There is an extract in La Tierra de la Madre [The mother's land] of a British film news clip showing the seemingly "very compassionate" treatment that the case of the children exiled after the Spanish Civil war received. For this piece, Joseantonio Hergueta and Marcelo Expósito turn their attention to the dozens of thousands of children living on Republican land who had to be evacuated abroad in 1937 due to the advance of the coup forces. La tierra de la madre focuses particularly on what was to become a phantasm of the Spanish collective imaginary during Franco's dictatorship: "Russia's children". These were children who were sent to Soviet camps and schools and who ended up integrating in the civil life of that country.
One of the aims of the film is to counteract the media behaviour which, under the guise of compassion, hides the spectacularization of tragedy and the utter disregard for the origins of the conflict – how would otherwise the outbreak of war have been possible? The story of the video's main character, Conchita Eguidazu, together with archive footage documenting these children's experience (film footage, emigration files, etc.), forge the testimony of their forced exodus. In addition, the postcards and letters that the children sent to their families, who stayed behind in many cases at the hands of the harsh Francoist repression, bear witness to the courage (and innocence) with which they confronted the necessity to survive in a foreign country: "Long live Russia! Long live a free Spain!", words that we can read in one of these correspondences.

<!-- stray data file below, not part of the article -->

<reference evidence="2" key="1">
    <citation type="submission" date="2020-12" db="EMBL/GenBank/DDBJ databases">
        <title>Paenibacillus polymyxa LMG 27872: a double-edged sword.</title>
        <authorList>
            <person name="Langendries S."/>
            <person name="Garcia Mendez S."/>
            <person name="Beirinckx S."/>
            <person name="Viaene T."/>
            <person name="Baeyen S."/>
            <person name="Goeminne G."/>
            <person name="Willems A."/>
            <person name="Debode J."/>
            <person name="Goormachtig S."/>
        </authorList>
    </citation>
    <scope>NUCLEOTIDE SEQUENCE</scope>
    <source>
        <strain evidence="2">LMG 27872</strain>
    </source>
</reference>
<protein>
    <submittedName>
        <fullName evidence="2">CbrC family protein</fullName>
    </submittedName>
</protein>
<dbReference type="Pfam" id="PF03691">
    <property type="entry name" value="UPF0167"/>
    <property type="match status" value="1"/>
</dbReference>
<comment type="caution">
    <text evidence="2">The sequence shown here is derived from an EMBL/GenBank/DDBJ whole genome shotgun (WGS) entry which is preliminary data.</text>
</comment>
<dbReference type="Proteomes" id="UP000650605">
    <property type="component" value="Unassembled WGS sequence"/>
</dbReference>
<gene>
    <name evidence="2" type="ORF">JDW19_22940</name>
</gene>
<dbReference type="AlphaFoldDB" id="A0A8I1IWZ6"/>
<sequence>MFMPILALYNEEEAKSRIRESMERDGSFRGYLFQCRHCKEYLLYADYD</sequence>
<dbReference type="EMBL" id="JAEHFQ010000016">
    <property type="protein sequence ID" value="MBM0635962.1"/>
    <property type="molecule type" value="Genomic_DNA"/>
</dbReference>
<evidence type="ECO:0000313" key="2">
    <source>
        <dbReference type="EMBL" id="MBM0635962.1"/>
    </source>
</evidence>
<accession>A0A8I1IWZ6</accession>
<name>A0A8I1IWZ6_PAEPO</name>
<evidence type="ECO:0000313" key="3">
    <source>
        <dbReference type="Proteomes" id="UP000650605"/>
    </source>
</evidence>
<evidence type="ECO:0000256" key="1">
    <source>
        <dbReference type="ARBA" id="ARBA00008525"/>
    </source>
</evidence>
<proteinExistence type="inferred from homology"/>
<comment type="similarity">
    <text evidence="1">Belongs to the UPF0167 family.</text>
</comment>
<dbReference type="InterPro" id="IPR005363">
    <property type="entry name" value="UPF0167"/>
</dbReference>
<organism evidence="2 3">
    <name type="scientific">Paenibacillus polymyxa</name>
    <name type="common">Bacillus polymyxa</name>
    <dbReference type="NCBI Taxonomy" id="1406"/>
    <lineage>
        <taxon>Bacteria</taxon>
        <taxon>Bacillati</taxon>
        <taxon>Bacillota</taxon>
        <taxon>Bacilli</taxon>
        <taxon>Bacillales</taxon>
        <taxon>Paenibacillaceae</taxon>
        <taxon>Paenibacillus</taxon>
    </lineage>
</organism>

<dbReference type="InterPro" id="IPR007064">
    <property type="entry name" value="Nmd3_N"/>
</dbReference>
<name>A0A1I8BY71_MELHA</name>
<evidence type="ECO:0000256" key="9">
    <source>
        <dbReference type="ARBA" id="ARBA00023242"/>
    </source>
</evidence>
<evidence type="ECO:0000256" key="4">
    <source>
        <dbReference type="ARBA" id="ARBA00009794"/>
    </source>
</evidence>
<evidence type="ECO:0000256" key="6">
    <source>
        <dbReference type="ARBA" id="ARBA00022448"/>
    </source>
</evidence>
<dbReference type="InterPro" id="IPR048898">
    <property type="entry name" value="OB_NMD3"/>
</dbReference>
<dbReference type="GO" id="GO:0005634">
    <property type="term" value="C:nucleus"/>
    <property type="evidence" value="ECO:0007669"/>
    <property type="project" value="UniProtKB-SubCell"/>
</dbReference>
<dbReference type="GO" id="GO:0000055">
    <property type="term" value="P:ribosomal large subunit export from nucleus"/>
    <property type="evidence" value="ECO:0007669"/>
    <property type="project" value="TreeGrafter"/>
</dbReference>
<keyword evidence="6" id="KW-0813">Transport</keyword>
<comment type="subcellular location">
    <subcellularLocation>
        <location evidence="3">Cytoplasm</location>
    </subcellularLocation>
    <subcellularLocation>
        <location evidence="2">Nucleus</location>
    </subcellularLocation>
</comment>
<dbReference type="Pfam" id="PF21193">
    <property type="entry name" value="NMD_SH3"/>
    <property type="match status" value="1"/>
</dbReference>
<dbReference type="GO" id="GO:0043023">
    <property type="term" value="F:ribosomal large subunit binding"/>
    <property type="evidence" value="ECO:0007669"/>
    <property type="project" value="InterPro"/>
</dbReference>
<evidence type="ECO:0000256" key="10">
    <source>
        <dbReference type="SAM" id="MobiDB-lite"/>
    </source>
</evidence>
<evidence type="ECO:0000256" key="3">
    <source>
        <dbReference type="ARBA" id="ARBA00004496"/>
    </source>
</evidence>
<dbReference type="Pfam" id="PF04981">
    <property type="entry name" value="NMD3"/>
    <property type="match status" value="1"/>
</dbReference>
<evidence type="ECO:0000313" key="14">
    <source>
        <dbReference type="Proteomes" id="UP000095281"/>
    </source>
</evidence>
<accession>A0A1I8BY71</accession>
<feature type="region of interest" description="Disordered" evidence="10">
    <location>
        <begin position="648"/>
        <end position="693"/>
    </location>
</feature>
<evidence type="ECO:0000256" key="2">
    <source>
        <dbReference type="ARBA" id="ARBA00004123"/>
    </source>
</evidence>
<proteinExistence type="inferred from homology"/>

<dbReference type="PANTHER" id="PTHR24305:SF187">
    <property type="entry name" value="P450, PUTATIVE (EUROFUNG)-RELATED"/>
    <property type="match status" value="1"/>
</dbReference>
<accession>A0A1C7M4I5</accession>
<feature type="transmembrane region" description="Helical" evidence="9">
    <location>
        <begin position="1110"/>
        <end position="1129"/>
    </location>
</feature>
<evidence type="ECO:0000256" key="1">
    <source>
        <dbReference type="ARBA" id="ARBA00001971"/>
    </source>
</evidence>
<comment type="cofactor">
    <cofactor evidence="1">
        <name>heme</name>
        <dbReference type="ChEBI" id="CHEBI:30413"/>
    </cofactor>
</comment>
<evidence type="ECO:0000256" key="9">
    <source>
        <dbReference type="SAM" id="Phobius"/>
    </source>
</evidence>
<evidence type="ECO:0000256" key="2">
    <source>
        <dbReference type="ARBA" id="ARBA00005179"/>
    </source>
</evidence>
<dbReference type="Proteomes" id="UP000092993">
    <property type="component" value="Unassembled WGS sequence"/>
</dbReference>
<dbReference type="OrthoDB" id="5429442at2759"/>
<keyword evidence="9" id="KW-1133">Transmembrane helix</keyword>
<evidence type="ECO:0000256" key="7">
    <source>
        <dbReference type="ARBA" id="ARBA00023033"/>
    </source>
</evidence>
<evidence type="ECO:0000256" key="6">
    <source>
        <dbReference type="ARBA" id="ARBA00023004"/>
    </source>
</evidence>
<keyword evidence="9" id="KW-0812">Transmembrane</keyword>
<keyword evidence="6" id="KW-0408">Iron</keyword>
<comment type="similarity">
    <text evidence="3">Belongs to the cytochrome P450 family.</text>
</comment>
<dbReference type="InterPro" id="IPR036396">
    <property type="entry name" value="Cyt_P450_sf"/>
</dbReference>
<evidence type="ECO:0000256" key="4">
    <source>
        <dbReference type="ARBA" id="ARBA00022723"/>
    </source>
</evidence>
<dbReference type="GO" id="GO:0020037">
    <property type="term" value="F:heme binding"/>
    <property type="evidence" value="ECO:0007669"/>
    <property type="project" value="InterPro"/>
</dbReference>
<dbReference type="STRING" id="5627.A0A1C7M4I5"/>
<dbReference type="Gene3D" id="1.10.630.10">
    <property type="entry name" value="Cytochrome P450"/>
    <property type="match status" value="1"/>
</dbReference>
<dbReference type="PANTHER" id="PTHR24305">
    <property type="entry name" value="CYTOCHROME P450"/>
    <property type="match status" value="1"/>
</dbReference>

Full of disturbing fragments such as the scene showing the destruction of Guernica and its confused inhabitants lost, disoriented, wondering among the debris and smoke (footage from Nemesio Sobrevila's film Guernika of 1937), this video closes the historic circle with the allusion (at the end of the protagonist's narration, as well as in the television archive images) to the collapse of the Eastern European socialist régimes, and the image of the massive exile of young Albanians to Italy.
In this work, war is neither nostalgic for the past, nor, of course, a photogenic accident with which to decorate our present good conscience. War, this war, our war, accompanies us. It is made present in this video.